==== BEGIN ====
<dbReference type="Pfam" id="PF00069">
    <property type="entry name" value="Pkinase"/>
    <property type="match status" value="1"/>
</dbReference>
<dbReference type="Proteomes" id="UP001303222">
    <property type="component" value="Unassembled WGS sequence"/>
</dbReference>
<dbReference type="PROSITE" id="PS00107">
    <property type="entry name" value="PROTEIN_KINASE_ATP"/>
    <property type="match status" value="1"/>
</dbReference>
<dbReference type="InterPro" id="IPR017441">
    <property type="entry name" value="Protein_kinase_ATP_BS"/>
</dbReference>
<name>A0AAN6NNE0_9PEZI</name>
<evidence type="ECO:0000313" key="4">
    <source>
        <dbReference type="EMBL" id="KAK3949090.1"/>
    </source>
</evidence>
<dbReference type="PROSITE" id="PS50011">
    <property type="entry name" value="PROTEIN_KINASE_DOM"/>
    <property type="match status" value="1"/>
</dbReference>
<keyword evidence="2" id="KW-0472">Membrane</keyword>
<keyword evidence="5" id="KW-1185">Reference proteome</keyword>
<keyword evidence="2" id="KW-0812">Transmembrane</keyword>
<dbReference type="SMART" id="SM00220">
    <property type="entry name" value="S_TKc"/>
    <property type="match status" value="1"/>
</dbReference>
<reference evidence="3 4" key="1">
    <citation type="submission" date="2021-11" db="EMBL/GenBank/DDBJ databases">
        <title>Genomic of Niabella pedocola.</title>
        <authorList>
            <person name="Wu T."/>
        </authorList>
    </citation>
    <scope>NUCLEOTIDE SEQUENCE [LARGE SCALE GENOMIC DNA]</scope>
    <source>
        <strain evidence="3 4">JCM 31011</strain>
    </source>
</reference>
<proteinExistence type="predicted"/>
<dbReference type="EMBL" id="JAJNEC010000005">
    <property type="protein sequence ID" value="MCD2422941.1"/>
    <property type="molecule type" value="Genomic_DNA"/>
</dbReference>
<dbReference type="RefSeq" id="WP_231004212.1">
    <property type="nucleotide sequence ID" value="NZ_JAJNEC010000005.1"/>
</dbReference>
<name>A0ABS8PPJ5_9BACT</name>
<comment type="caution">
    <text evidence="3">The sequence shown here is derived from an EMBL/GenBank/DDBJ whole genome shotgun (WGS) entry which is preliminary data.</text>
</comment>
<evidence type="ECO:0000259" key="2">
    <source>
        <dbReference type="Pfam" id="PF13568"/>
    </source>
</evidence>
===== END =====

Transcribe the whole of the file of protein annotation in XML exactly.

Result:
<dbReference type="Pfam" id="PF00069">
    <property type="entry name" value="Pkinase"/>
    <property type="match status" value="1"/>
</dbReference>
<dbReference type="Proteomes" id="UP001303222">
    <property type="component" value="Unassembled WGS sequence"/>
</dbReference>
<dbReference type="PROSITE" id="PS00107">
    <property type="entry name" value="PROTEIN_KINASE_ATP"/>
    <property type="match status" value="1"/>
</dbReference>
<dbReference type="InterPro" id="IPR017441">
    <property type="entry name" value="Protein_kinase_ATP_BS"/>
</dbReference>
<name>A0AAN6NNE0_9PEZI</name>
<evidence type="ECO:0000313" key="4">
    <source>
        <dbReference type="EMBL" id="KAK3949090.1"/>
    </source>
</evidence>
<dbReference type="PROSITE" id="PS50011">
    <property type="entry name" value="PROTEIN_KINASE_DOM"/>
    <property type="match status" value="1"/>
</dbReference>
<keyword evidence="2" id="KW-0472">Membrane</keyword>
<keyword evidence="5" id="KW-1185">Reference proteome</keyword>
<keyword evidence="2" id="KW-0812">Transmembrane</keyword>
<dbReference type="SMART" id="SM00220">
    <property type="entry name" value="S_TKc"/>
    <property type="match status" value="1"/>
</dbReference>
<reference evidence="3 4" key="1">
    <citation type="submission" date="2021-11" db="EMBL/GenBank/DDBJ databases">
        <title>Genomic of Niabella pedocola.</title>
        <authorList>
            <person name="Wu T."/>
        </authorList>
    </citation>
    <scope>NUCLEOTIDE SEQUENCE [LARGE SCALE GENOMIC DNA]</scope>
    <source>
        <strain evidence="3 4">JCM 31011</strain>
    </source>
</reference>
<proteinExistence type="predicted"/>
<dbReference type="EMBL" id="JAJNEC010000005">
    <property type="protein sequence ID" value="MCD2422941.1"/>
    <property type="molecule type" value="Genomic_DNA"/>
</dbReference>
<dbReference type="RefSeq" id="WP_231004212.1">
    <property type="nucleotide sequence ID" value="NZ_JAJNEC010000005.1"/>
</dbReference>
<name>A0ABS8PPJ5_9BACT</name>
<comment type="caution">
    <text evidence="3">The sequence shown here is derived from an EMBL/GenBank/DDBJ whole genome shotgun (WGS) entry which is preliminary data.</text>
</comment>
<evidence type="ECO:0000259" key="2">
    <source>
        <dbReference type="Pfam" id="PF13568"/>
    </source>
</evidence>